Israel downgrades homicide charge in settler case watched by Washington


UN official paints bleak picture of trauma among Palestinians after clashes at camp in Lebanon

NEW YORK CITY: The armed hostilities between July 30 and Aug. 3 at Ein El-Hilweh, a camp for Palestinian refugees in southern Lebanon, and their aftermath have once again shone a spotlight on the dire circumstances in which the camp residents are living.

Dorothy Klaus, director of the UN Relief and Works Agency for Palestine Refugees in the Near East, on Thursday described the effects of the violence on the people in the camps as “profound” as she called for an urgent and sustained aid effort.

She said that about 400 houses were destroyed during the recent hostilities and hundreds of families were displaced either within the camp or to nearby areas. The fighting also took a toll on vital infrastructure in the camp, including an UNRWA school complex that serves more than 3,000 children. The agency is still having difficulty accessing some parts of the camp, she added.

Ein El-Hilweh is the largest of 12 camps for Palestinian refugees that were established in Lebanon in 1948 after the creation of Israel. Since a 1969 agreement between Lebanese authorities and the Palestine Liberation Organization, the nation’s army has largely avoided entering the camps.

However, in the wake of the recent clashes between rival armed groups in Ein El-Hilweh, which left at least 11 people dead and dozens wounded, some Lebanese officials are calling for the military to take control of the camps.

Ein El-Hilweh, which is home to about 50,000 people, has experienced many bouts of violence over the decades, including interfactional fighting and clashes between Palestinian groups and Lebanese forces.

Klaus said that since the latest violence subsided, UNRWA has managed to restore essential services in “about 50 percent of the camp … we’ve been collecting garbage, disinfecting and started removing rubble there.”

But she painted a harrowing picture of “trauma and distress” among the residents, including “children having been traumatized, women’s hair having been turned white during the hostilities.”

The trauma experienced by communities of Palestinian refugees is deeply rooted in decades of displacement and conflict, Klaus added. The residents of many refugee camps, including Ain El-Helweh, have endured violent clashes and destruction of property many times, creating an environment in which psychological scars run deep, she said.

Traumatic experiences have also contributed to alarmingly high rates of non-communicable diseases, which Klaus attributed to extreme levels of stress among refugees.

Relations between camp residents and communities in surrounding areas add to the complexity of the situation, Klaus said as she highlighted the detrimental effects hostilities in camps can have on nearby locations. The city of Saida, for example, suffered economic losses during the recent violence due to shutdowns during the peak summer tourism season, she added.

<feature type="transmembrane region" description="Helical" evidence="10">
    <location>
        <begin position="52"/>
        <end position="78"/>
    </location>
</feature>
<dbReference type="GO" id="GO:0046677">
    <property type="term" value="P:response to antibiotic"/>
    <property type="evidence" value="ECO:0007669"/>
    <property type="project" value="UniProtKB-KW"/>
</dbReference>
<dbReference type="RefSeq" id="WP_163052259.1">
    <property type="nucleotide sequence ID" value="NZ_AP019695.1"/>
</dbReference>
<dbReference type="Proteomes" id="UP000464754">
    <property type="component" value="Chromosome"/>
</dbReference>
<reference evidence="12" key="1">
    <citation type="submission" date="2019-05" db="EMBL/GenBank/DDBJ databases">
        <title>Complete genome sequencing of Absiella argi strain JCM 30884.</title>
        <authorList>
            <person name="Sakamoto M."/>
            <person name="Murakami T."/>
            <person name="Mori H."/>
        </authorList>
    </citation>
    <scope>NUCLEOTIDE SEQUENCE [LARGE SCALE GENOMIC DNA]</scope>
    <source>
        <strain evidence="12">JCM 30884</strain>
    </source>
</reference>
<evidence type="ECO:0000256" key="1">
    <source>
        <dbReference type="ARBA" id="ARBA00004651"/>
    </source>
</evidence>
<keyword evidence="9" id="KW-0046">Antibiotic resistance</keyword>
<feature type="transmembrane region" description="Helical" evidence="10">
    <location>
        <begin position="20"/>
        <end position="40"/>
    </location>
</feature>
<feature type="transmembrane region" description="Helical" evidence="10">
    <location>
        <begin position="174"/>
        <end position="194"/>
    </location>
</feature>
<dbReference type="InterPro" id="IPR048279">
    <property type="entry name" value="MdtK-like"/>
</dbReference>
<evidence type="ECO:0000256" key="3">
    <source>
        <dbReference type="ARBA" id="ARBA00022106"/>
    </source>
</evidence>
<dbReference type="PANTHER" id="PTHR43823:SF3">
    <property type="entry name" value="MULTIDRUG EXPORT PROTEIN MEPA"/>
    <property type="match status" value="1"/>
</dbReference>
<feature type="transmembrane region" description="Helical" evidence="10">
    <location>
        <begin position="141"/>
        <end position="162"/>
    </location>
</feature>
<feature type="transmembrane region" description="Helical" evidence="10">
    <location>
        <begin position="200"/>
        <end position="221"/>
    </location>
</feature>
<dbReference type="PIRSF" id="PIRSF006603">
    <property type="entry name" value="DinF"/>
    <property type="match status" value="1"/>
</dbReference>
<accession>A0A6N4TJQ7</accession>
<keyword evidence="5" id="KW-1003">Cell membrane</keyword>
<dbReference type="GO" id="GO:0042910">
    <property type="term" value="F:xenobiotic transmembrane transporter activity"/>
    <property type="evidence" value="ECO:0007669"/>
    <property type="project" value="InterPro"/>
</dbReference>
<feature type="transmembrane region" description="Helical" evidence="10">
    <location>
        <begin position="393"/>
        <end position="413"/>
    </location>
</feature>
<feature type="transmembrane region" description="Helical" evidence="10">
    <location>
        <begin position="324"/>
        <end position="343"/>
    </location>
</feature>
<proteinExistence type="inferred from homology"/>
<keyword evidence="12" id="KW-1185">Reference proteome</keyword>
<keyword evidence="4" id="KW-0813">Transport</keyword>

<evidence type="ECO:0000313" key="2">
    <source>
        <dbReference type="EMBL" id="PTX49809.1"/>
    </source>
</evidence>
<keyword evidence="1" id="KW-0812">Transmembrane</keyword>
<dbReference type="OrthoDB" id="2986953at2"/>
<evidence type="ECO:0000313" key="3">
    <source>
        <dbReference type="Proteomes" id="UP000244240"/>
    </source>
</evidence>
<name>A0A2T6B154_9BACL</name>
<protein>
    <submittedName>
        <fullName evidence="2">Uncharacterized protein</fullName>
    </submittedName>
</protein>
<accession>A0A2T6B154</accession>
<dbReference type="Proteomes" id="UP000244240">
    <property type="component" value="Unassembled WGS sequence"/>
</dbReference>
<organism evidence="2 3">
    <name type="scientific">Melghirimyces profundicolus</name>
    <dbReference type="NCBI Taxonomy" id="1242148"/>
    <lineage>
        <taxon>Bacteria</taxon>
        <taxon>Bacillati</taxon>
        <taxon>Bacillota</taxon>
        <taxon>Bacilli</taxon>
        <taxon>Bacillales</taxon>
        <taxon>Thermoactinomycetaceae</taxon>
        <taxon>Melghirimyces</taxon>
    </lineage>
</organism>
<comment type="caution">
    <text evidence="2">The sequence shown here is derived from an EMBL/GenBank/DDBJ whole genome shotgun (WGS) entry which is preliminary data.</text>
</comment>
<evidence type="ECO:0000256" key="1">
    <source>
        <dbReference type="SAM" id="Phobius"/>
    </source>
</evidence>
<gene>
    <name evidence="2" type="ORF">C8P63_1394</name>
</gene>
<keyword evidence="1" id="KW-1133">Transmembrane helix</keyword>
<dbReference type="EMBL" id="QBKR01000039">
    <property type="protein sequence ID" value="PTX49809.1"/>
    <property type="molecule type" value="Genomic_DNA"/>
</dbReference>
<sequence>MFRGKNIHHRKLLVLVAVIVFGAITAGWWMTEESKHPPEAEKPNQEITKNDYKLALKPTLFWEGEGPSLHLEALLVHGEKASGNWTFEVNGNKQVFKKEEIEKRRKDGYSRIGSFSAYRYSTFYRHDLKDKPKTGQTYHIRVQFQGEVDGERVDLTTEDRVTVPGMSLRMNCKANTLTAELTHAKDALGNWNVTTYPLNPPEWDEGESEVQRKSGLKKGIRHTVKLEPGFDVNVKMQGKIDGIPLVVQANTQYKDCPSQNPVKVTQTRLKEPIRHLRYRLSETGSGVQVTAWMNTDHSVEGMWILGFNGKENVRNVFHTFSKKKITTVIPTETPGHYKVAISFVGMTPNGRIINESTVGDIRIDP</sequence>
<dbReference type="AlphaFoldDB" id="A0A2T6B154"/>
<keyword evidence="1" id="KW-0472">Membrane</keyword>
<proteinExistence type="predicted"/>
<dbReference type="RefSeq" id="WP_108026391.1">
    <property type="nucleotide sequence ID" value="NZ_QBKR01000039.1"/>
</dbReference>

This in a country that is four years into a devastating economic crisis during which the nation’s currency has lost about 98 percent of its value, gross domestic product has fallen by 40 percent, inflation is in triple digits, and about two-thirds of the central bank’s foreign-currency reserves have been drained, according to the International Monetary Fund. As a result, a large proportion of the population has been pushed into poverty.

This financial crisis has been exacerbated by vested interests among authorities in the country, which have resisted calls for the implementation of crucial economic and political reforms, the IMF said last month, warning that a continued lack of remedial action from authorities could lead the country “down an unpredictable road.”

Klaus told Arab News that this very fragile environment further complicates the relationship between Palestinian refugees and their host country, in which their access to employment opportunities is already restricted, along with property-ownership rights, and access to basic services.

She said the refugees, who had already been grappling with poverty, have been pushed into increasingly dire circumstances by the economic crisis and approximately 80 percent of them now live in impoverished conditions.

“Poverty has already been more than twice the level of what it used to be in the Lebanese population prior to the economic crisis,” Klaus said.

“So that means the resilience levels in the Palestinian population in Lebanon have been even less, with the impact of the crisis on employment (being) relegated to sectors which do not offer fixed employment. And Palestinians in Lebanon hardly ever have a regular contract, let alone any form of social security.

“So that means about 50 percent of men above the age of 16 are currently unemployed and the remainder have sporadic unemployment, and all of that difficulty is reflected in their income and their ability to sustain themselves.”



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